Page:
Farmingdale State College’s minority student population continues to increase, first-year student retention rates are high, and the College could soon earn a Hispanic-serving college designation, according to some of the findings from a 2022 report on Diversity, Equity, and Inclusion

The report also includes data on the race, age, and gender of students as well as retention and graduation rates.  “I’m pleased because it’s the first time we took a dive into data and pulled out these metrics,” said Dr. Kevin D. Jordan, Vice President of Diversity, Equity, and Inclusive Excellence. “This aligns beautifully with our institutional priorities, and I’m very proud of that.” 

The College’s commitment to furthering diversity is clear. “This is a new office, and the fact that I sit on the president’s cabinet shows how seriously they take diversity, inclusion, and equity,” he noted.

According to the data, 51 percent of FSC students are from minority groups, and the breakdown is:   

  • 26 percent Hispanic
  • 11 percent Asian-American
  • 10 percent African-American

If FSC receives a Hispanic-serving college designation, it can apply for targeted funding through the U.S. Department of Education.     

FSC also exceeds the SUNY averages in two categories for the retention of full-time, first-time minority baccalaureate-degree students; 84 percent for African-American students and 78 percent for Hispanic students, versus the SUNY averages of 71 percent and 75 percent. For Asian-American students, FSC’s retention rate was the same as SUNY’s at 88 percent and below the SUNY rate for white student retention, 77 percent as opposed to 81 percent.

According to the report data, about 75 percent of the faculty and professional staff are white and about 23 percent are minorities.

In a glass-is- both half-full and half-empty situation, FSC is one of the few colleges with a larger male than female population; 59 percent of the student body is male, and 41 percent female, which is a higher percentage of male students than the average for SUNY and nationally.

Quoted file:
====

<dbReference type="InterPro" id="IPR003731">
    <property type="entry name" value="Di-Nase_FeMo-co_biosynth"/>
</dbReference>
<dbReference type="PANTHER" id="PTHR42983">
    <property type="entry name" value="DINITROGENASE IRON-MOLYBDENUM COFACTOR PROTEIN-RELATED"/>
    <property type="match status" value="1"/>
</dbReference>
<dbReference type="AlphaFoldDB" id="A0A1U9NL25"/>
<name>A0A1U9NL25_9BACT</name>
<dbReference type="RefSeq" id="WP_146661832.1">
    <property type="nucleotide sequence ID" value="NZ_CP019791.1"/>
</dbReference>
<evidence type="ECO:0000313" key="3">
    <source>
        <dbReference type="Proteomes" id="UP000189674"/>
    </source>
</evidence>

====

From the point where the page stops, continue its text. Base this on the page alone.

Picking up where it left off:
While it is a plus that FSC has so many male students, the College needs to investigate if it’s because it is a technology college, according to Jordan. If so, then administrators may need to find ways to attract more women to technical and STEM careers, he added.

Among other findings: 

  •  FSC students are older and work hard off campus as well as in their classes; 69 percent are employed while going to school full-time. 
  • The average age of an FSC student is 22, which is considered a non-traditional student.

The College needs to prepare itself for an increase in older students who may come just for certain courses, Jordan said.  

While the diversity figures are gratifying, Jordan said he considers the work of his office more of a marathon than a sprint. “We want to continue to increase diversity, particularly among the faculty,” he added. The school is submitting a request through SUNY for salary support to hire members of underrepresented populations as professors. “We’re talking about trying to make an impact on the culture of the environment so people feel part of the environment,” continued Jordan. “It takes patience and hard work to change the culture.”

To read more about our diversity, equity, and inclusion statistics, visit our Diversity, Equity, and Inclusion By the Numbers.